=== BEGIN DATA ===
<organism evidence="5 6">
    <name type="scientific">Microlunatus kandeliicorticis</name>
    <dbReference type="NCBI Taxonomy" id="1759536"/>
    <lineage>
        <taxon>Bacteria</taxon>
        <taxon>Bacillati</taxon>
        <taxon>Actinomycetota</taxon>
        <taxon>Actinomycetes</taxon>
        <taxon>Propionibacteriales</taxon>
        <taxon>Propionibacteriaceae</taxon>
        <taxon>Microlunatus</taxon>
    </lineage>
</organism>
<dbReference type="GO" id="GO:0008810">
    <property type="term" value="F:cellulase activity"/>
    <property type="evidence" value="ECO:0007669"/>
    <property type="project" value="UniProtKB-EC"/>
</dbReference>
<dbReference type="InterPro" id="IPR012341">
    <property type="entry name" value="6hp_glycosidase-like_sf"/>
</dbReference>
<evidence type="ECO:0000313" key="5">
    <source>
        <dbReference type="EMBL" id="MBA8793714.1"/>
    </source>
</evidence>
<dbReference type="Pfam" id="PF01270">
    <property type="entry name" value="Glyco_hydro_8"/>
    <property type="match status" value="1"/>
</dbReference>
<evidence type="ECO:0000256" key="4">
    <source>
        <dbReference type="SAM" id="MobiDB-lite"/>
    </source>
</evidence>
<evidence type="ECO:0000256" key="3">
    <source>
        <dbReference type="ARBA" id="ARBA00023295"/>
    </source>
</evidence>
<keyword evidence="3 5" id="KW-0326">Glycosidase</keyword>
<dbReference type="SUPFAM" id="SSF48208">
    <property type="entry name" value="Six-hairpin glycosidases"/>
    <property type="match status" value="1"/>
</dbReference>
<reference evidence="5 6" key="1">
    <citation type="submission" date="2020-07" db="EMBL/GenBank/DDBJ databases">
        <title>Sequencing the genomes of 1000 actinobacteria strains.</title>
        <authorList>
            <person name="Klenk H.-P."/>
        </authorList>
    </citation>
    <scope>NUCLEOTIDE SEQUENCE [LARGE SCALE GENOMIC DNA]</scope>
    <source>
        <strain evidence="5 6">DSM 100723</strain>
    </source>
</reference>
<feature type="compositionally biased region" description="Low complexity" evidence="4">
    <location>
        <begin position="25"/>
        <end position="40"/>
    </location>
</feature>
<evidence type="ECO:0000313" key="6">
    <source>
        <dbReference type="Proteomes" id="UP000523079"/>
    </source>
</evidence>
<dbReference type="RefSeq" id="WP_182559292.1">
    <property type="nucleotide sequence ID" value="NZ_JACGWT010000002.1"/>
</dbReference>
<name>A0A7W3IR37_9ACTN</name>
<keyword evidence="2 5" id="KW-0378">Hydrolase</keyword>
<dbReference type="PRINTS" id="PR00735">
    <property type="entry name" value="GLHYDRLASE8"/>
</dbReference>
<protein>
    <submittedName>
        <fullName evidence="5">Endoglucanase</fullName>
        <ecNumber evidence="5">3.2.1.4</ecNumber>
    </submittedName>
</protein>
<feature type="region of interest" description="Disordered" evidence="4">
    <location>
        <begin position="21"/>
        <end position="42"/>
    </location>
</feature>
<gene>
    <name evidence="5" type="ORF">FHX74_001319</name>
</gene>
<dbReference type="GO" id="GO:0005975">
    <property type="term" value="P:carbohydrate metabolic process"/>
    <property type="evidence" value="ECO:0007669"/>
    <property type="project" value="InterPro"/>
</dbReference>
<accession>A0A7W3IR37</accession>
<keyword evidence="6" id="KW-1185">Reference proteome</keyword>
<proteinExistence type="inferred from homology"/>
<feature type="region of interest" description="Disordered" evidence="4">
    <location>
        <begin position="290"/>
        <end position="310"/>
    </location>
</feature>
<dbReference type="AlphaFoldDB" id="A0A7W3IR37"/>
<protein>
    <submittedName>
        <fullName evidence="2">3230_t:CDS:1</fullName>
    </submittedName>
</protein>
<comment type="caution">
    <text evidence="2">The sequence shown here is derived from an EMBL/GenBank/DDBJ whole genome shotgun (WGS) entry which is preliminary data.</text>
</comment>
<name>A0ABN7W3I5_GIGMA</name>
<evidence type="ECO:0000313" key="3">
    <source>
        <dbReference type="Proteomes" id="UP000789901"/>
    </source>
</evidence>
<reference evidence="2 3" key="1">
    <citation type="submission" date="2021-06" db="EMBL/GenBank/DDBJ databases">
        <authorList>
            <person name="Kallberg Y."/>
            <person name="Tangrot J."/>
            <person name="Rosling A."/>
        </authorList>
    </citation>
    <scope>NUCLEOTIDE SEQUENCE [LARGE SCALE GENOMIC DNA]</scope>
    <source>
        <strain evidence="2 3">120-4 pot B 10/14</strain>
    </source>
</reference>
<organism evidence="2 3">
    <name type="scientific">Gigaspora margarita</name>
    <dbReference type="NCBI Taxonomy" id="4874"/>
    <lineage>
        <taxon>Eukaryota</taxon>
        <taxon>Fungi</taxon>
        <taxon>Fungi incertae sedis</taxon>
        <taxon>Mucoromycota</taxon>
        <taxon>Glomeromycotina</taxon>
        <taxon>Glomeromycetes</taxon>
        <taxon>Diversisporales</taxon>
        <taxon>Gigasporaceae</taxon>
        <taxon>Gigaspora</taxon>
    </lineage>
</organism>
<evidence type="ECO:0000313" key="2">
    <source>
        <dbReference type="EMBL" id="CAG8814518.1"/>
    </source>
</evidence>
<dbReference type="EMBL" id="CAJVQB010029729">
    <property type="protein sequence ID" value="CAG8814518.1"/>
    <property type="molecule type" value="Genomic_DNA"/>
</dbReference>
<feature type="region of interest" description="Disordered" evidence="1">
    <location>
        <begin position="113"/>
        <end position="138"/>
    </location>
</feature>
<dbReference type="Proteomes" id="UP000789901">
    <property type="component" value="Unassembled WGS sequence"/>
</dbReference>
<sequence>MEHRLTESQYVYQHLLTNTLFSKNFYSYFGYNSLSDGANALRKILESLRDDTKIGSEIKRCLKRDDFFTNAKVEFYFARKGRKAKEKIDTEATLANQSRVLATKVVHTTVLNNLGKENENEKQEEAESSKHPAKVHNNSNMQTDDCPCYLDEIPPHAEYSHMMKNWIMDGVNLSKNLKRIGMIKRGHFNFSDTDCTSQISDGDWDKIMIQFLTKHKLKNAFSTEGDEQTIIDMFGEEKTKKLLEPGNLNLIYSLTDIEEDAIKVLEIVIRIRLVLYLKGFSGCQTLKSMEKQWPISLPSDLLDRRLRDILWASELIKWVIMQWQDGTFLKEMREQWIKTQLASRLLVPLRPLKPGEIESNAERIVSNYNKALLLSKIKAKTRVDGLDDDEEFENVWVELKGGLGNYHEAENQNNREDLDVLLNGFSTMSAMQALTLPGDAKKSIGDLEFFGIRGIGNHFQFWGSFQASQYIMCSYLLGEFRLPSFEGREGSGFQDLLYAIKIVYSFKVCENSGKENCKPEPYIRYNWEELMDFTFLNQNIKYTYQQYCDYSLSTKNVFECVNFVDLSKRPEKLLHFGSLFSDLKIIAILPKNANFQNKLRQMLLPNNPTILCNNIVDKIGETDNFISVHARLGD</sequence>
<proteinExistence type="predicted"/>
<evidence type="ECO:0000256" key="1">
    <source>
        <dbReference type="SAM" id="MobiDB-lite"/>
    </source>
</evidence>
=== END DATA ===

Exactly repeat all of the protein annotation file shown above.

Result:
<organism evidence="5 6">
    <name type="scientific">Microlunatus kandeliicorticis</name>
    <dbReference type="NCBI Taxonomy" id="1759536"/>
    <lineage>
        <taxon>Bacteria</taxon>
        <taxon>Bacillati</taxon>
        <taxon>Actinomycetota</taxon>
        <taxon>Actinomycetes</taxon>
        <taxon>Propionibacteriales</taxon>
        <taxon>Propionibacteriaceae</taxon>
        <taxon>Microlunatus</taxon>
    </lineage>
</organism>
<dbReference type="GO" id="GO:0008810">
    <property type="term" value="F:cellulase activity"/>
    <property type="evidence" value="ECO:0007669"/>
    <property type="project" value="UniProtKB-EC"/>
</dbReference>
<dbReference type="InterPro" id="IPR012341">
    <property type="entry name" value="6hp_glycosidase-like_sf"/>
</dbReference>
<evidence type="ECO:0000313" key="5">
    <source>
        <dbReference type="EMBL" id="MBA8793714.1"/>
    </source>
</evidence>
<dbReference type="Pfam" id="PF01270">
    <property type="entry name" value="Glyco_hydro_8"/>
    <property type="match status" value="1"/>
</dbReference>
<evidence type="ECO:0000256" key="4">
    <source>
        <dbReference type="SAM" id="MobiDB-lite"/>
    </source>
</evidence>
<evidence type="ECO:0000256" key="3">
    <source>
        <dbReference type="ARBA" id="ARBA00023295"/>
    </source>
</evidence>
<keyword evidence="3 5" id="KW-0326">Glycosidase</keyword>
<dbReference type="SUPFAM" id="SSF48208">
    <property type="entry name" value="Six-hairpin glycosidases"/>
    <property type="match status" value="1"/>
</dbReference>
<reference evidence="5 6" key="1">
    <citation type="submission" date="2020-07" db="EMBL/GenBank/DDBJ databases">
        <title>Sequencing the genomes of 1000 actinobacteria strains.</title>
        <authorList>
            <person name="Klenk H.-P."/>
        </authorList>
    </citation>
    <scope>NUCLEOTIDE SEQUENCE [LARGE SCALE GENOMIC DNA]</scope>
    <source>
        <strain evidence="5 6">DSM 100723</strain>
    </source>
</reference>
<feature type="compositionally biased region" description="Low complexity" evidence="4">
    <location>
        <begin position="25"/>
        <end position="40"/>
    </location>
</feature>
<evidence type="ECO:0000313" key="6">
    <source>
        <dbReference type="Proteomes" id="UP000523079"/>
    </source>
</evidence>
<dbReference type="RefSeq" id="WP_182559292.1">
    <property type="nucleotide sequence ID" value="NZ_JACGWT010000002.1"/>
</dbReference>
<name>A0A7W3IR37_9ACTN</name>
<keyword evidence="2 5" id="KW-0378">Hydrolase</keyword>
<dbReference type="PRINTS" id="PR00735">
    <property type="entry name" value="GLHYDRLASE8"/>
</dbReference>
<protein>
    <submittedName>
        <fullName evidence="5">Endoglucanase</fullName>
        <ecNumber evidence="5">3.2.1.4</ecNumber>
    </submittedName>
</protein>
<feature type="region of interest" description="Disordered" evidence="4">
    <location>
        <begin position="21"/>
        <end position="42"/>
    </location>
</feature>
<gene>
    <name evidence="5" type="ORF">FHX74_001319</name>
</gene>
<dbReference type="GO" id="GO:0005975">
    <property type="term" value="P:carbohydrate metabolic process"/>
    <property type="evidence" value="ECO:0007669"/>
    <property type="project" value="InterPro"/>
</dbReference>
<accession>A0A7W3IR37</accession>
<keyword evidence="6" id="KW-1185">Reference proteome</keyword>
<proteinExistence type="inferred from homology"/>
<feature type="region of interest" description="Disordered" evidence="4">
    <location>
        <begin position="290"/>
        <end position="310"/>
    </location>
</feature>
<dbReference type="AlphaFoldDB" id="A0A7W3IR37"/>
<protein>
    <submittedName>
        <fullName evidence="2">3230_t:CDS:1</fullName>
    </submittedName>
</protein>
<comment type="caution">
    <text evidence="2">The sequence shown here is derived from an EMBL/GenBank/DDBJ whole genome shotgun (WGS) entry which is preliminary data.</text>
</comment>
<name>A0ABN7W3I5_GIGMA</name>
<evidence type="ECO:0000313" key="3">
    <source>
        <dbReference type="Proteomes" id="UP000789901"/>
    </source>
</evidence>
<reference evidence="2 3" key="1">
    <citation type="submission" date="2021-06" db="EMBL/GenBank/DDBJ databases">
        <authorList>
            <person name="Kallberg Y."/>
            <person name="Tangrot J."/>
            <person name="Rosling A."/>
        </authorList>
    </citation>
    <scope>NUCLEOTIDE SEQUENCE [LARGE SCALE GENOMIC DNA]</scope>
    <source>
        <strain evidence="2 3">120-4 pot B 10/14</strain>
    </source>
</reference>
<organism evidence="2 3">
    <name type="scientific">Gigaspora margarita</name>
    <dbReference type="NCBI Taxonomy" id="4874"/>
    <lineage>
        <taxon>Eukaryota</taxon>
        <taxon>Fungi</taxon>
        <taxon>Fungi incertae sedis</taxon>
        <taxon>Mucoromycota</taxon>
        <taxon>Glomeromycotina</taxon>
        <taxon>Glomeromycetes</taxon>
        <taxon>Diversisporales</taxon>
        <taxon>Gigasporaceae</taxon>
        <taxon>Gigaspora</taxon>
    </lineage>
</organism>
<evidence type="ECO:0000313" key="2">
    <source>
        <dbReference type="EMBL" id="CAG8814518.1"/>
    </source>
</evidence>
<dbReference type="EMBL" id="CAJVQB010029729">
    <property type="protein sequence ID" value="CAG8814518.1"/>
    <property type="molecule type" value="Genomic_DNA"/>
</dbReference>
<feature type="region of interest" description="Disordered" evidence="1">
    <location>
        <begin position="113"/>
        <end position="138"/>
    </location>
</feature>
<dbReference type="Proteomes" id="UP000789901">
    <property type="component" value="Unassembled WGS sequence"/>
</dbReference>
<sequence>MEHRLTESQYVYQHLLTNTLFSKNFYSYFGYNSLSDGANALRKILESLRDDTKIGSEIKRCLKRDDFFTNAKVEFYFARKGRKAKEKIDTEATLANQSRVLATKVVHTTVLNNLGKENENEKQEEAESSKHPAKVHNNSNMQTDDCPCYLDEIPPHAEYSHMMKNWIMDGVNLSKNLKRIGMIKRGHFNFSDTDCTSQISDGDWDKIMIQFLTKHKLKNAFSTEGDEQTIIDMFGEEKTKKLLEPGNLNLIYSLTDIEEDAIKVLEIVIRIRLVLYLKGFSGCQTLKSMEKQWPISLPSDLLDRRLRDILWASELIKWVIMQWQDGTFLKEMREQWIKTQLASRLLVPLRPLKPGEIESNAERIVSNYNKALLLSKIKAKTRVDGLDDDEEFENVWVELKGGLGNYHEAENQNNREDLDVLLNGFSTMSAMQALTLPGDAKKSIGDLEFFGIRGIGNHFQFWGSFQASQYIMCSYLLGEFRLPSFEGREGSGFQDLLYAIKIVYSFKVCENSGKENCKPEPYIRYNWEELMDFTFLNQNIKYTYQQYCDYSLSTKNVFECVNFVDLSKRPEKLLHFGSLFSDLKIIAILPKNANFQNKLRQMLLPNNPTILCNNIVDKIGETDNFISVHARLGD</sequence>
<proteinExistence type="predicted"/>
<evidence type="ECO:0000256" key="1">
    <source>
        <dbReference type="SAM" id="MobiDB-lite"/>
    </source>
</evidence>